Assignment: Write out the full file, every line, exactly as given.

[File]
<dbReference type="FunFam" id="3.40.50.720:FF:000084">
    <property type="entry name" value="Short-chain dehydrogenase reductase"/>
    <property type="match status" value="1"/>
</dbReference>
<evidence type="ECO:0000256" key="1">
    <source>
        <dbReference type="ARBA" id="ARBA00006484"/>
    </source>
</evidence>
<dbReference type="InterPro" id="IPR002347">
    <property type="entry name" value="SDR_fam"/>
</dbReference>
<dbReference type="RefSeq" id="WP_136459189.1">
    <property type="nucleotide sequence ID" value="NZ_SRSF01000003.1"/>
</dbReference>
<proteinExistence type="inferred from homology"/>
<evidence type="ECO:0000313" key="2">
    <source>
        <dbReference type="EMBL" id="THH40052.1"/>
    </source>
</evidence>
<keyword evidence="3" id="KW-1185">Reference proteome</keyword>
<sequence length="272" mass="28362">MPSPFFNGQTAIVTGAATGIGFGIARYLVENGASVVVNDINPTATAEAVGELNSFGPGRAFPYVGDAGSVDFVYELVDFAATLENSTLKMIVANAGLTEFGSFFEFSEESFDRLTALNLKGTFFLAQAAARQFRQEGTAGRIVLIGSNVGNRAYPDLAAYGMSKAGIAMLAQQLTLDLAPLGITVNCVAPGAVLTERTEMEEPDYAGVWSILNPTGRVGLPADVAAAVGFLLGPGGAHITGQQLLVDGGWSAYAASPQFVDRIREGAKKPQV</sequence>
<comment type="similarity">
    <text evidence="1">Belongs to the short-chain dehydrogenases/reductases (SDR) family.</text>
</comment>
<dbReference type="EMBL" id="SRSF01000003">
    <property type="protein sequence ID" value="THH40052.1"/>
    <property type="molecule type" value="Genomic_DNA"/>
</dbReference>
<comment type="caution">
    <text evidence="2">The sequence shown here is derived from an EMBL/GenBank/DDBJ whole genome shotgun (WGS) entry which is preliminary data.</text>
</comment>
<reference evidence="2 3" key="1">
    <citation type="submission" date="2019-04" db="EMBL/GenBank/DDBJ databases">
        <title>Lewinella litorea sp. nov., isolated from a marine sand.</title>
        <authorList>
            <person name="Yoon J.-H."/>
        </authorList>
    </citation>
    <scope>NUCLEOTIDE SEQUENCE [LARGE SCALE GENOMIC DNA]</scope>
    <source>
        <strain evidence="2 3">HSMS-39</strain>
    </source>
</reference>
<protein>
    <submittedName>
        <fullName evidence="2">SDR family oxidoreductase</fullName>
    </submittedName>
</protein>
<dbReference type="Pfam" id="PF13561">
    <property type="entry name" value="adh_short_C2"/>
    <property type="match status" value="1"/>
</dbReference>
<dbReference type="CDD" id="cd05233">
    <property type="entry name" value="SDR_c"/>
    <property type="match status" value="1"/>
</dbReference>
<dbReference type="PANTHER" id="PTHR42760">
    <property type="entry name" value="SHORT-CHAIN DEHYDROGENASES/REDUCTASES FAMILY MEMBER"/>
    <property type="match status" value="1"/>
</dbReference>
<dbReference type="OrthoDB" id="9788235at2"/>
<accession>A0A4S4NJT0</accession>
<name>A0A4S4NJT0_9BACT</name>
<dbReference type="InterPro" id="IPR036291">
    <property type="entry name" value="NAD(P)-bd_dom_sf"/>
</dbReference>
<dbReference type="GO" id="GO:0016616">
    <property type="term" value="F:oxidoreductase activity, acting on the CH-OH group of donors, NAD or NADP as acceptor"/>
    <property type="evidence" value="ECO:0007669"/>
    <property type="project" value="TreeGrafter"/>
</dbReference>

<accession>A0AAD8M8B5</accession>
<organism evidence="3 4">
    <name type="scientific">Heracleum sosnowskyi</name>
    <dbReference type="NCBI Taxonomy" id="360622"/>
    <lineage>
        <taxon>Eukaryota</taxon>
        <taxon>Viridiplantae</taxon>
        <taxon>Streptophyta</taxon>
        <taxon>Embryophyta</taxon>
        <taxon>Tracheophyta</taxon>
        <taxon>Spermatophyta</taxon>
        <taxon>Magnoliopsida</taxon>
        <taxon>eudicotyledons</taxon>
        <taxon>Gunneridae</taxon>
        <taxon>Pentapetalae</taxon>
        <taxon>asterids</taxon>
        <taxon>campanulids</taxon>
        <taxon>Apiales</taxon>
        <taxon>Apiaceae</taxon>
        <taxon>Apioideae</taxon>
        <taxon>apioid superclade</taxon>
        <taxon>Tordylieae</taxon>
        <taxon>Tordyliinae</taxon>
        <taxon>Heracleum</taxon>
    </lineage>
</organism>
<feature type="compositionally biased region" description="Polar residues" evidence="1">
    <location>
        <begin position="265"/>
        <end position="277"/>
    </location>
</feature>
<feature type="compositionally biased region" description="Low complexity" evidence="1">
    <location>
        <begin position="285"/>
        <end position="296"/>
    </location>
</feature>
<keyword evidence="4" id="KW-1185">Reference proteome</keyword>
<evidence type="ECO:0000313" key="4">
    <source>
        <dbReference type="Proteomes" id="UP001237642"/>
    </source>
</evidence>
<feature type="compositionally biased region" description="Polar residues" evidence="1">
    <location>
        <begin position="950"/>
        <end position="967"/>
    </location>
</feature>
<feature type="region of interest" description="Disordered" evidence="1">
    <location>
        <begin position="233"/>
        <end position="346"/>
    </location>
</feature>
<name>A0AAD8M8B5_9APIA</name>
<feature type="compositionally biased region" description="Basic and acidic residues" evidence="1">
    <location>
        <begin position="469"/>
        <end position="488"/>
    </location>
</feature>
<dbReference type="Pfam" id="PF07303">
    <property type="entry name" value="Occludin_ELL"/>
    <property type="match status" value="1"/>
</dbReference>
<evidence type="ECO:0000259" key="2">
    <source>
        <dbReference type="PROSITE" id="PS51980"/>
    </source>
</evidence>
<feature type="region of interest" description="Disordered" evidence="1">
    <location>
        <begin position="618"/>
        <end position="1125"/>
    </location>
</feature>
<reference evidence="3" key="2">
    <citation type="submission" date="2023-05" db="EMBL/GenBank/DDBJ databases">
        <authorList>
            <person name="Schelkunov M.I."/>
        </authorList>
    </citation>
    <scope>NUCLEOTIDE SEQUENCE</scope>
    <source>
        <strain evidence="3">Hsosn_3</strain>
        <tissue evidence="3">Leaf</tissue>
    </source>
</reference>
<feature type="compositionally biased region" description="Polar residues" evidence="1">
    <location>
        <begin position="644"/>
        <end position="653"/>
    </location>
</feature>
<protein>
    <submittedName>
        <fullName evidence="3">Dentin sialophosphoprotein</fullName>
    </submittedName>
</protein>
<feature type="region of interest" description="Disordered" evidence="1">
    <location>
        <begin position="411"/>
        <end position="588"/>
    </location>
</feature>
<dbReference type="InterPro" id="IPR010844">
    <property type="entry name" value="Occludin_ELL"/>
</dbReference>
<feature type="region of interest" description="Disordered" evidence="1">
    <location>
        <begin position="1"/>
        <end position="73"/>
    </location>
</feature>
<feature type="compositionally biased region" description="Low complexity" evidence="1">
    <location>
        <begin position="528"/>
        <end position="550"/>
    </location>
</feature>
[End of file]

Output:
<dbReference type="FunFam" id="3.40.50.720:FF:000084">
    <property type="entry name" value="Short-chain dehydrogenase reductase"/>
    <property type="match status" value="1"/>
</dbReference>
<evidence type="ECO:0000256" key="1">
    <source>
        <dbReference type="ARBA" id="ARBA00006484"/>
    </source>
</evidence>
<dbReference type="InterPro" id="IPR002347">
    <property type="entry name" value="SDR_fam"/>
</dbReference>
<dbReference type="RefSeq" id="WP_136459189.1">
    <property type="nucleotide sequence ID" value="NZ_SRSF01000003.1"/>
</dbReference>
<proteinExistence type="inferred from homology"/>
<evidence type="ECO:0000313" key="2">
    <source>
        <dbReference type="EMBL" id="THH40052.1"/>
    </source>
</evidence>
<keyword evidence="3" id="KW-1185">Reference proteome</keyword>
<sequence length="272" mass="28362">MPSPFFNGQTAIVTGAATGIGFGIARYLVENGASVVVNDINPTATAEAVGELNSFGPGRAFPYVGDAGSVDFVYELVDFAATLENSTLKMIVANAGLTEFGSFFEFSEESFDRLTALNLKGTFFLAQAAARQFRQEGTAGRIVLIGSNVGNRAYPDLAAYGMSKAGIAMLAQQLTLDLAPLGITVNCVAPGAVLTERTEMEEPDYAGVWSILNPTGRVGLPADVAAAVGFLLGPGGAHITGQQLLVDGGWSAYAASPQFVDRIREGAKKPQV</sequence>
<comment type="similarity">
    <text evidence="1">Belongs to the short-chain dehydrogenases/reductases (SDR) family.</text>
</comment>
<dbReference type="EMBL" id="SRSF01000003">
    <property type="protein sequence ID" value="THH40052.1"/>
    <property type="molecule type" value="Genomic_DNA"/>
</dbReference>
<comment type="caution">
    <text evidence="2">The sequence shown here is derived from an EMBL/GenBank/DDBJ whole genome shotgun (WGS) entry which is preliminary data.</text>
</comment>
<reference evidence="2 3" key="1">
    <citation type="submission" date="2019-04" db="EMBL/GenBank/DDBJ databases">
        <title>Lewinella litorea sp. nov., isolated from a marine sand.</title>
        <authorList>
            <person name="Yoon J.-H."/>
        </authorList>
    </citation>
    <scope>NUCLEOTIDE SEQUENCE [LARGE SCALE GENOMIC DNA]</scope>
    <source>
        <strain evidence="2 3">HSMS-39</strain>
    </source>
</reference>
<protein>
    <submittedName>
        <fullName evidence="2">SDR family oxidoreductase</fullName>
    </submittedName>
</protein>
<dbReference type="Pfam" id="PF13561">
    <property type="entry name" value="adh_short_C2"/>
    <property type="match status" value="1"/>
</dbReference>
<dbReference type="CDD" id="cd05233">
    <property type="entry name" value="SDR_c"/>
    <property type="match status" value="1"/>
</dbReference>
<dbReference type="PANTHER" id="PTHR42760">
    <property type="entry name" value="SHORT-CHAIN DEHYDROGENASES/REDUCTASES FAMILY MEMBER"/>
    <property type="match status" value="1"/>
</dbReference>
<dbReference type="OrthoDB" id="9788235at2"/>
<accession>A0A4S4NJT0</accession>
<name>A0A4S4NJT0_9BACT</name>
<dbReference type="InterPro" id="IPR036291">
    <property type="entry name" value="NAD(P)-bd_dom_sf"/>
</dbReference>
<dbReference type="GO" id="GO:0016616">
    <property type="term" value="F:oxidoreductase activity, acting on the CH-OH group of donors, NAD or NADP as acceptor"/>
    <property type="evidence" value="ECO:0007669"/>
    <property type="project" value="TreeGrafter"/>
</dbReference>

<accession>A0AAD8M8B5</accession>
<organism evidence="3 4">
    <name type="scientific">Heracleum sosnowskyi</name>
    <dbReference type="NCBI Taxonomy" id="360622"/>
    <lineage>
        <taxon>Eukaryota</taxon>
        <taxon>Viridiplantae</taxon>
        <taxon>Streptophyta</taxon>
        <taxon>Embryophyta</taxon>
        <taxon>Tracheophyta</taxon>
        <taxon>Spermatophyta</taxon>
        <taxon>Magnoliopsida</taxon>
        <taxon>eudicotyledons</taxon>
        <taxon>Gunneridae</taxon>
        <taxon>Pentapetalae</taxon>
        <taxon>asterids</taxon>
        <taxon>campanulids</taxon>
        <taxon>Apiales</taxon>
        <taxon>Apiaceae</taxon>
        <taxon>Apioideae</taxon>
        <taxon>apioid superclade</taxon>
        <taxon>Tordylieae</taxon>
        <taxon>Tordyliinae</taxon>
        <taxon>Heracleum</taxon>
    </lineage>
</organism>
<feature type="compositionally biased region" description="Polar residues" evidence="1">
    <location>
        <begin position="265"/>
        <end position="277"/>
    </location>
</feature>
<feature type="compositionally biased region" description="Low complexity" evidence="1">
    <location>
        <begin position="285"/>
        <end position="296"/>
    </location>
</feature>
<keyword evidence="4" id="KW-1185">Reference proteome</keyword>
<evidence type="ECO:0000313" key="4">
    <source>
        <dbReference type="Proteomes" id="UP001237642"/>
    </source>
</evidence>
<feature type="compositionally biased region" description="Polar residues" evidence="1">
    <location>
        <begin position="950"/>
        <end position="967"/>
    </location>
</feature>
<feature type="region of interest" description="Disordered" evidence="1">
    <location>
        <begin position="233"/>
        <end position="346"/>
    </location>
</feature>
<name>A0AAD8M8B5_9APIA</name>
<feature type="compositionally biased region" description="Basic and acidic residues" evidence="1">
    <location>
        <begin position="469"/>
        <end position="488"/>
    </location>
</feature>
<dbReference type="Pfam" id="PF07303">
    <property type="entry name" value="Occludin_ELL"/>
    <property type="match status" value="1"/>
</dbReference>
<evidence type="ECO:0000259" key="2">
    <source>
        <dbReference type="PROSITE" id="PS51980"/>
    </source>
</evidence>
<feature type="region of interest" description="Disordered" evidence="1">
    <location>
        <begin position="618"/>
        <end position="1125"/>
    </location>
</feature>
<reference evidence="3" key="2">
    <citation type="submission" date="2023-05" db="EMBL/GenBank/DDBJ databases">
        <authorList>
            <person name="Schelkunov M.I."/>
        </authorList>
    </citation>
    <scope>NUCLEOTIDE SEQUENCE</scope>
    <source>
        <strain evidence="3">Hsosn_3</strain>
        <tissue evidence="3">Leaf</tissue>
    </source>
</reference>
<feature type="compositionally biased region" description="Polar residues" evidence="1">
    <location>
        <begin position="644"/>
        <end position="653"/>
    </location>
</feature>
<protein>
    <submittedName>
        <fullName evidence="3">Dentin sialophosphoprotein</fullName>
    </submittedName>
</protein>
<feature type="region of interest" description="Disordered" evidence="1">
    <location>
        <begin position="411"/>
        <end position="588"/>
    </location>
</feature>
<dbReference type="InterPro" id="IPR010844">
    <property type="entry name" value="Occludin_ELL"/>
</dbReference>
<feature type="region of interest" description="Disordered" evidence="1">
    <location>
        <begin position="1"/>
        <end position="73"/>
    </location>
</feature>
<feature type="compositionally biased region" description="Low complexity" evidence="1">
    <location>
        <begin position="528"/>
        <end position="550"/>
    </location>
</feature>